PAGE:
She also co-taught the judge’s graduate-level class with him called “Race and the American Legal Process,” and later, when the judge turned it over to her, taught the class on her own as an Adjunct Professor.

“I had an extraordinary opportunity to work with him at many levels and I was very blessed to have that relationship,” said Chain, a former federal administrative law judge. “I can’t tell you how much respect and admiration I have for him.”

“I think it’s great that we’re going to be coming down Chestnut Street and looking up at him.”

Larry Shiekman W’68, L’71 also clerked for Judge Higginbotham when he was on the District Court. “He was a real legal scholar,” said Shiekman, Senior Counsel at Troutman Pepper. He remembers the judge as a craftsman, unfailingly meticulous in his opinions, always searching for more research to buttress his conclusions.

In one instance, Shiekman recalled, the judge labored over the opening sentence of an opinion in a case involving rival hockey leagues, writing that it was not about the “speeding puck” but rather how “to maximize the available buck.”

The Honorable Stella Tsai L’88 of the Philadelphia County Court of Common Pleas studied with Judge Higginbotham.

“He commanded the classroom, but he also made plenty of room for us to voice our perspectives,” Judge Tsai recalled. “And he impressed on us the importance of never forgetting that slave laws once existed, and of ensuring that we honor the struggles of those who came before us as we carry on the endeavor to make real the self-evident truth that all people are created equal.”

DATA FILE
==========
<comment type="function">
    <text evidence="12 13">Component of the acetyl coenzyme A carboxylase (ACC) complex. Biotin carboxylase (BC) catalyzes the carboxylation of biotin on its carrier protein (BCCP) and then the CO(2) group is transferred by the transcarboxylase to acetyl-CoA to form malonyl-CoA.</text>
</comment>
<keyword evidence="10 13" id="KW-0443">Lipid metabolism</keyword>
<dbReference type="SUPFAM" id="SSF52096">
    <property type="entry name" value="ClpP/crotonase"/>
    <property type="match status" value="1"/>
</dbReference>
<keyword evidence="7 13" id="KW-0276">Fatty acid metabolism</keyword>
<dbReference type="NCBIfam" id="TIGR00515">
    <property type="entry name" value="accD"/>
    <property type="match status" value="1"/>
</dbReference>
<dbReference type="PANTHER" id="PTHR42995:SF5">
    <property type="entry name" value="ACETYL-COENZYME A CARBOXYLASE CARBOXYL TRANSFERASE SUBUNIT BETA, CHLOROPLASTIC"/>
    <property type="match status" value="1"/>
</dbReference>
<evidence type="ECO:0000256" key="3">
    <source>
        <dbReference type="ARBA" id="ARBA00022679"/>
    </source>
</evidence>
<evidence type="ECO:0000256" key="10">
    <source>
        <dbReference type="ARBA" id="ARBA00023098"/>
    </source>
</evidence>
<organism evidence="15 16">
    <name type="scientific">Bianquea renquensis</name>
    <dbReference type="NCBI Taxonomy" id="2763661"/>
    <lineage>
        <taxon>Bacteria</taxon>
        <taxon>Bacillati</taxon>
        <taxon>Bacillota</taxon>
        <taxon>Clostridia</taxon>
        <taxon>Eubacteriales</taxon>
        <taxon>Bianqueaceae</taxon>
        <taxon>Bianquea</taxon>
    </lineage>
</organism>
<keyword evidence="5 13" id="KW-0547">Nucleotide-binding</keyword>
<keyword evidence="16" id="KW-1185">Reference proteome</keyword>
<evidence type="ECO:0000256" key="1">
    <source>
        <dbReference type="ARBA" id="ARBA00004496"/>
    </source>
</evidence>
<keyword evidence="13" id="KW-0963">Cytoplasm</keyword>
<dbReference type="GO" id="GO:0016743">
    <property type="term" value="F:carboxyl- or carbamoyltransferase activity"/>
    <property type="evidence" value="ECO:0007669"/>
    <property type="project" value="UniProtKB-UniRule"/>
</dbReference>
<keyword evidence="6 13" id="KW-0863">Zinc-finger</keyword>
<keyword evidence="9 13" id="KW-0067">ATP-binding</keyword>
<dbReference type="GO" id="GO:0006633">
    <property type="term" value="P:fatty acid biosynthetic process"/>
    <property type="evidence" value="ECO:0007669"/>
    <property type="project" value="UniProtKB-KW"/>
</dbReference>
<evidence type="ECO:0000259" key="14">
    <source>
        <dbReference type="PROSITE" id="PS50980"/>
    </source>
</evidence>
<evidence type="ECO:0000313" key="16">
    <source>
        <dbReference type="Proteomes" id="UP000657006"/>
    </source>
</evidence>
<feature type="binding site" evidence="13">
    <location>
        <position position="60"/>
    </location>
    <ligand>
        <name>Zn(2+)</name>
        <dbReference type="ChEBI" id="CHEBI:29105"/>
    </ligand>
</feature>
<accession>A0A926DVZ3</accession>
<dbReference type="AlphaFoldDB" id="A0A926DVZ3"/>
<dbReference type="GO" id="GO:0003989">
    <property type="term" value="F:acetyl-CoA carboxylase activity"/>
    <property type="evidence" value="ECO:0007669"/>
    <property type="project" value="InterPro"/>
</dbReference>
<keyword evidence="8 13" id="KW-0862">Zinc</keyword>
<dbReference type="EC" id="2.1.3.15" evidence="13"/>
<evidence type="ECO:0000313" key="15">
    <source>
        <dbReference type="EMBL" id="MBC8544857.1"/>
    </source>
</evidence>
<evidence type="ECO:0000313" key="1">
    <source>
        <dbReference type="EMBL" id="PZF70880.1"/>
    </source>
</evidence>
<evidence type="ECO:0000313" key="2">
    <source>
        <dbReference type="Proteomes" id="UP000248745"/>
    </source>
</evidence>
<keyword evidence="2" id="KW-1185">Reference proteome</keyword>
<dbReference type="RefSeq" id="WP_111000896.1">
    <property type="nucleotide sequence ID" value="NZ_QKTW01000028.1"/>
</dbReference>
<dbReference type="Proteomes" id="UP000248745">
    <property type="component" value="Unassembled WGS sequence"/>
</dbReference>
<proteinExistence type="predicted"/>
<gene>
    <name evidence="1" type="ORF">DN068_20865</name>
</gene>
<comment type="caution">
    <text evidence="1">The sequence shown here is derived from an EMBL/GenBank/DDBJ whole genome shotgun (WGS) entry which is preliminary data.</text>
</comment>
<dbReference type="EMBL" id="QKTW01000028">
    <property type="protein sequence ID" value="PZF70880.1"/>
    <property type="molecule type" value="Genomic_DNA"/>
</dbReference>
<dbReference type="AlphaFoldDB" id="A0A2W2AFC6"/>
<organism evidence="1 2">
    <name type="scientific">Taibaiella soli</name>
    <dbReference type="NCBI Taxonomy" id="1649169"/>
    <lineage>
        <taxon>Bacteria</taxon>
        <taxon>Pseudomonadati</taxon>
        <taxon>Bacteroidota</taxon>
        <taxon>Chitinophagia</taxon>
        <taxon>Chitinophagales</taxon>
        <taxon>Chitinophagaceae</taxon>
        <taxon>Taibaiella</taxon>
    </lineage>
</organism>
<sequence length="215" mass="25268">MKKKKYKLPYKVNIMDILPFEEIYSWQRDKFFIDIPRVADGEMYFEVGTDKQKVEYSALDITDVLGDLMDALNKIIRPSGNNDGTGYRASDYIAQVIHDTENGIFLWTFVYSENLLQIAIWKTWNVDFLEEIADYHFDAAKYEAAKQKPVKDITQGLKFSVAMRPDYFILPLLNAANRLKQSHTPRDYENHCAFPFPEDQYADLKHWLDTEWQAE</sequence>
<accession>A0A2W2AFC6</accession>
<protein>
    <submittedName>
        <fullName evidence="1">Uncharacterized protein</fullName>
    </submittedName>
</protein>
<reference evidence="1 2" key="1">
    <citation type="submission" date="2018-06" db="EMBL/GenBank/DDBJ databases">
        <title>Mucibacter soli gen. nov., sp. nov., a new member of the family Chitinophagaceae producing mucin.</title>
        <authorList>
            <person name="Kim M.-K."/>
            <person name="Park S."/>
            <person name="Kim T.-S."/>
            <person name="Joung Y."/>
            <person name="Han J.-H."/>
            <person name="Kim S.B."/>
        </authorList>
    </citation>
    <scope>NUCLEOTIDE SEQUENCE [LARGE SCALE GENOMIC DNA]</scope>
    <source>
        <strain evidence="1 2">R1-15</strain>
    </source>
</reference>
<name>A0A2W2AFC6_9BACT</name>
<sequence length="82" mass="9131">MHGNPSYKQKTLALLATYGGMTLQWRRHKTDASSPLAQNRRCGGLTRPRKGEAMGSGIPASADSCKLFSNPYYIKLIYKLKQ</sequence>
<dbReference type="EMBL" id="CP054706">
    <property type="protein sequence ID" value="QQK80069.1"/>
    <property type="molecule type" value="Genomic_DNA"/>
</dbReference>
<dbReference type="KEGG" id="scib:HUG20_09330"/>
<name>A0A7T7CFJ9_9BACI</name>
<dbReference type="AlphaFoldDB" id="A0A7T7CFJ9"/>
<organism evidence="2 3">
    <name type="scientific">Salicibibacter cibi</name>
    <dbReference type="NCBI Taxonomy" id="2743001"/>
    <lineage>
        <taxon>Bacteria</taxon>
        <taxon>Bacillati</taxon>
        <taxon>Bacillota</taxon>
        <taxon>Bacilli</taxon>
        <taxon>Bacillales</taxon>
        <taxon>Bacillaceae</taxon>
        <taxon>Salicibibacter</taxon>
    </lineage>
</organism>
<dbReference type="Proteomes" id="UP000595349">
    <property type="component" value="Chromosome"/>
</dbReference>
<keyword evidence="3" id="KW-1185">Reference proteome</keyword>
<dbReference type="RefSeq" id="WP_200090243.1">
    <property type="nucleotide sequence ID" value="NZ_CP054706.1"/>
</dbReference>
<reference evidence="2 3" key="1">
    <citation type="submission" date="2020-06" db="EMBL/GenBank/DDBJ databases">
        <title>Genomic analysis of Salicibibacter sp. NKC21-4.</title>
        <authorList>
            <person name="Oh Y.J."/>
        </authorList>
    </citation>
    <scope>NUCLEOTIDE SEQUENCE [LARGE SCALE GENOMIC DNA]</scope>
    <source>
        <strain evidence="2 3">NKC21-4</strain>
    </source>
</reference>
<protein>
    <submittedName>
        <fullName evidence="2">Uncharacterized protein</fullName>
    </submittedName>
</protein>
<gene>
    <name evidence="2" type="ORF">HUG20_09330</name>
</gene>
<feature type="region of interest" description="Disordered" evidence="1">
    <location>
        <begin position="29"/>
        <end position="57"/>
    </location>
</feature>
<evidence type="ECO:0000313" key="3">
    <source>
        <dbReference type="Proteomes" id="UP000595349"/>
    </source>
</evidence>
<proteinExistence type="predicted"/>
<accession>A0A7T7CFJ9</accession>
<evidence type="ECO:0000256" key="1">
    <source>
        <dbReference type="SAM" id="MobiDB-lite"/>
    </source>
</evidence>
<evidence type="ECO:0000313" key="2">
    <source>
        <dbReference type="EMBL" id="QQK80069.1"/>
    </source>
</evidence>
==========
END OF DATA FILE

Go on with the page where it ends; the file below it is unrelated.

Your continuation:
Shawn Theodore was commissioned to create the mural. He is an award-winning photographer in Philadelphia who has mounted numerous exhibitions including at the city’s African American Museum, The Barnes Foundation, and the University of the Arts. Tayler Daniels L’23 and Chris Wailoo, Associate Dean for Business Affairs and CFO at Penn Carey Law, served on the selection committee.

Mural Arts, the largest public arts program in the nation, was established in 1984 to combat Philadelphia’s growing graffiti problem. Since then, the organization has completed 4,200 murals, according to Golden, who said public art in aggregate paints an autobiography of Philadelphia. She said the Higgin­botham mural is the first associated with a Penn Carey Law figure.